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Over 200 people sign faculty petition in support of LGBTQ campus community

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Valerie Forstman
The Brite Divinity School marched in last year’s Tarrant County Pride Parade. (Photo courtesy of: Valerie Forstman)

A petition regarding the LGBTQ community circulated amongst faculty on Oct. 5 and got just over 200 signatures by Oct. 11, the day it was sent to TCU’s president and provost.

Associate Professor of Women and Gender Studies Nino Testa, a petition organizer, said that the LGBTQ community needs to have a place within TCU’s diversity, equity and inclusion focus. TCU campus’s DEI does not specifically name queer identities or work to better the LBGTQ community for faculty and students.

The petition represents the concerns of over 200 faculty, from each of our nine colleges, about the climate for LGBTQ people on campus. It asks the university to make clear its values on the inclusion of LGBTQ people and the role of LGBTQ studies in a university curriculum, at a time when these things feel contested in our culture.

— Nino Testa, associate professor of woman and gender studies, petition organizer

The petition also acknowledges that October is LGBTQ History Month. Oct. 11 is National Coming Out Day, which is the day the petition was sent in.

“October is a fitting occasion for such a public, university-wide engagement with queer history and climate at TCU,” Dr. Testa added. 

LGBTQ campus history

Dr. Testa and the faculty felt that a petition was necessary because of the long history of discrimination against LGBTQ faculty and students on campus.

“This has been a very challenging year for LGBTQ people on campus and in Texas. This petition is a way to tell LGBTQ students, in particular, that faculty see you and are trying to make this campus one that is worthy of your presence here,” said Dr. Testa.

Here is a timeline of events depicting moments when the LGBTQ community was silenced at TCU:

2009: TCU canceled the launch of all Living-Learning Communities on campus after getting a negative review from Fox News.

2014: TCU denied a change from the current title “Women & Gender Studies” to “Women’s, Gender and Sexuality Studies.”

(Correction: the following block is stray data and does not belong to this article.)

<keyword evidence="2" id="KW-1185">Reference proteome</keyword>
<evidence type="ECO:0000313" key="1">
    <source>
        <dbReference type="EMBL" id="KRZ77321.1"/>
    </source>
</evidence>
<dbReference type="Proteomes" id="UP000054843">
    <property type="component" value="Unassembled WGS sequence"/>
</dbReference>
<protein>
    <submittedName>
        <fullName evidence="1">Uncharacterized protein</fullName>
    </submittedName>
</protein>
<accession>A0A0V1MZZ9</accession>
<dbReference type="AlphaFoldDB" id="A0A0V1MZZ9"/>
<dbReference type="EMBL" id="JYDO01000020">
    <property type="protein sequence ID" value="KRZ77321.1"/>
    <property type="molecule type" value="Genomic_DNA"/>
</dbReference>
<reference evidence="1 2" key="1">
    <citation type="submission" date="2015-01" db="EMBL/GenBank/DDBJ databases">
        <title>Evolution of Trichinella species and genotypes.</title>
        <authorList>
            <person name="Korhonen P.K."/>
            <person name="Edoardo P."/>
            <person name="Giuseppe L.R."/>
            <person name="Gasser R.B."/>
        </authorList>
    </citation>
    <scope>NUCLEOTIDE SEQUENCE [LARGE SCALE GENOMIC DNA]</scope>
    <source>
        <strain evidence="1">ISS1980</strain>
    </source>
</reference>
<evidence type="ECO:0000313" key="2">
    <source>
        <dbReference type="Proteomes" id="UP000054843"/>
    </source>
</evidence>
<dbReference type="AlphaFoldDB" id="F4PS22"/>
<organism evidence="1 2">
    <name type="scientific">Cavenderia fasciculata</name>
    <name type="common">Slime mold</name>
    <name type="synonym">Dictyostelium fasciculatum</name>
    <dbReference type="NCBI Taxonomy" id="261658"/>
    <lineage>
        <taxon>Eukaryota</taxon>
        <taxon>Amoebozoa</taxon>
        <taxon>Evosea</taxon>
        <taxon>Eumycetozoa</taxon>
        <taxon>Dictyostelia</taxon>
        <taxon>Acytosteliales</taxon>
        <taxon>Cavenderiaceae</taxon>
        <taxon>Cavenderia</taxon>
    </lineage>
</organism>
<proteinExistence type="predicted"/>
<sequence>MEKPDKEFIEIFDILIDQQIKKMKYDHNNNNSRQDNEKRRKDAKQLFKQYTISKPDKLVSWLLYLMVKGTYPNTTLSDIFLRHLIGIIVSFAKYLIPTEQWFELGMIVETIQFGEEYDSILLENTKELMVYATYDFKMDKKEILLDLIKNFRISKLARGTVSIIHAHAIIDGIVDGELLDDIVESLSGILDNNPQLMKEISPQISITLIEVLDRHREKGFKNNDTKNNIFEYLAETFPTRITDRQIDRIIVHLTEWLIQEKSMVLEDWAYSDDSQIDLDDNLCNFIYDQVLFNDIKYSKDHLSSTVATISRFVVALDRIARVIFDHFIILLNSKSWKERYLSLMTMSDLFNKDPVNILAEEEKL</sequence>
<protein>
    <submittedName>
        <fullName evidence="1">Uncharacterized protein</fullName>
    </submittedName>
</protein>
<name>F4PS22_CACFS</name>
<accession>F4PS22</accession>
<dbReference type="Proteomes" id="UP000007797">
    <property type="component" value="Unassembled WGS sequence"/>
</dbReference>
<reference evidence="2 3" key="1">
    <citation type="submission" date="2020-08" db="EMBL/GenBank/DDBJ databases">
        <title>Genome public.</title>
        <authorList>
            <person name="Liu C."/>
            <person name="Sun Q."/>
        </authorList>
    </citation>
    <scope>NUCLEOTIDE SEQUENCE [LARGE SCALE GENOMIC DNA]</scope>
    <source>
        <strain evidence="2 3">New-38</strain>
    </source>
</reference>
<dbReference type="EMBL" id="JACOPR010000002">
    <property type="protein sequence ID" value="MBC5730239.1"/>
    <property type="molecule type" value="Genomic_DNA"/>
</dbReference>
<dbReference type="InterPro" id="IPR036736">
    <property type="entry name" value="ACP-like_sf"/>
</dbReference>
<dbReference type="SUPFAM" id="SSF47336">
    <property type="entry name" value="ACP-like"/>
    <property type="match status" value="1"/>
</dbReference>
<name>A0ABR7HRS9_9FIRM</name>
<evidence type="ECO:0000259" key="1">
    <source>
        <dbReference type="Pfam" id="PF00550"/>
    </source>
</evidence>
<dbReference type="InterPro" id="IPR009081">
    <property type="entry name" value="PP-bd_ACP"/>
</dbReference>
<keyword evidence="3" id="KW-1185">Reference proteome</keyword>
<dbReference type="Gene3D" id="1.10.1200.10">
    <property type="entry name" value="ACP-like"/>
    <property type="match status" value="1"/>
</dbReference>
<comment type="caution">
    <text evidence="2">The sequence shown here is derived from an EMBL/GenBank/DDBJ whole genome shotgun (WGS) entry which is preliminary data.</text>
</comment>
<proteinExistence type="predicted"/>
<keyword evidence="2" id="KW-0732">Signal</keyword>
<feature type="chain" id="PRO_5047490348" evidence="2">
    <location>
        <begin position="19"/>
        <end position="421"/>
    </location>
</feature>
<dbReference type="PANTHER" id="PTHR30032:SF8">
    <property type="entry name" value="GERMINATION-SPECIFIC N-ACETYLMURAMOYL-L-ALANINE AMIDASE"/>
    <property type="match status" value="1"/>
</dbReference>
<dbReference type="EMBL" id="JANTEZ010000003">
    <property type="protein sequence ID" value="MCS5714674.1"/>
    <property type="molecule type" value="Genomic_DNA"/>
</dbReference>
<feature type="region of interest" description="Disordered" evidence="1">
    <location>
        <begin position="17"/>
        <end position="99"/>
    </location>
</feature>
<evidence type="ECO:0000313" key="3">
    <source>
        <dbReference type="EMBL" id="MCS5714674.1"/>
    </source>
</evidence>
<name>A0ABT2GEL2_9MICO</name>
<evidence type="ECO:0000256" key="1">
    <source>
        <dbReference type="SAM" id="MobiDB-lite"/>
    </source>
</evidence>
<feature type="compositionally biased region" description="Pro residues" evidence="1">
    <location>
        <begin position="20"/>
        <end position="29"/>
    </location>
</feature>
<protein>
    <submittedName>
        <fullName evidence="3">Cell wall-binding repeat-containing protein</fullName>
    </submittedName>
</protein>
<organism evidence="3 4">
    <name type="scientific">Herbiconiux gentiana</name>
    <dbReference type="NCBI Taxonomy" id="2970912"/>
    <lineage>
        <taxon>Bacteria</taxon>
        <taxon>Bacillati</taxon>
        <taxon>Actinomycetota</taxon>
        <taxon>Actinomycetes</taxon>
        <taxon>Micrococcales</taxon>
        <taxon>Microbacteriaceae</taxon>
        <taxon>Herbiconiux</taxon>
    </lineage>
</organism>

2018: A committee came together and saw a need for a resource office for LGBTQ students. They wanted to include the terms “gender and sexuality” in the name of the office. Instead, it is currently named the Gender Resource Office. The office is unstaffed. 

2019: TCU canceled the Drag Queen Story Hour event because it was not “child-friendly.”

2020: The LGBTQ Support Task Force was created in Student Affairs after students fought for it. There was no promotion of this addition to campus. 

2021: TCU Alum Morris Kight is a gay liberation activist and organized the first-ever Gay Pride Parade in 1970. TCU has never honored Kight or LGBT Pride Month out of concern that the university might face backlash from parents and donors. 

Strategies proposed to better TCU’s DEI

The petition proposes calls on the university to make statements in support of the campus LGBTQ community.

The petition also calls for the president and provost to make an action plan with the LGBTQ community for inclusion in the future. It is essential for LGBTQ faculty to be a part of the curation of this plan.

LGBTQ people are the experts on their own needs and their voices should be centered in crafting university policy on issues that impact the community,” said Dr. Testa. 

TCU360 reached out to the university for comment, but hasn’t gotten a response.

TCU’s Response

On behalf of President Daniel Pullin and Provost Teresa Dahlberg, Chief Inclusion Officer Johnathan Benjamin-Alvarado responded with a letter.

Testa, faculty and students do not feel that the response adequately fulfilled the needs that the petition requested.

“They made no pledge to make statements of support or to initiate the development of strategic plan for LGBTQ people or studies on campus,” said Dr. Testa.

In response, Testa encouraged signatories to keep trying by doing various things. He ensured that TCU faculty had the proper tools to contact the correct people. Faculty from all colleges and departments signed the petition. The graphic attached summarizes Testa’s letter to those who signed.

The petition was not successful, however, Testa is still persevering by offering other solutions to the TCU faculty and LGBTQ community. Despite the response given, the 200-plus signatures show the LGBTQ community that they are loved and supported.

Students are now organizing a petition to send to President Pullin and Provost Dahlberg. More details on that to come.

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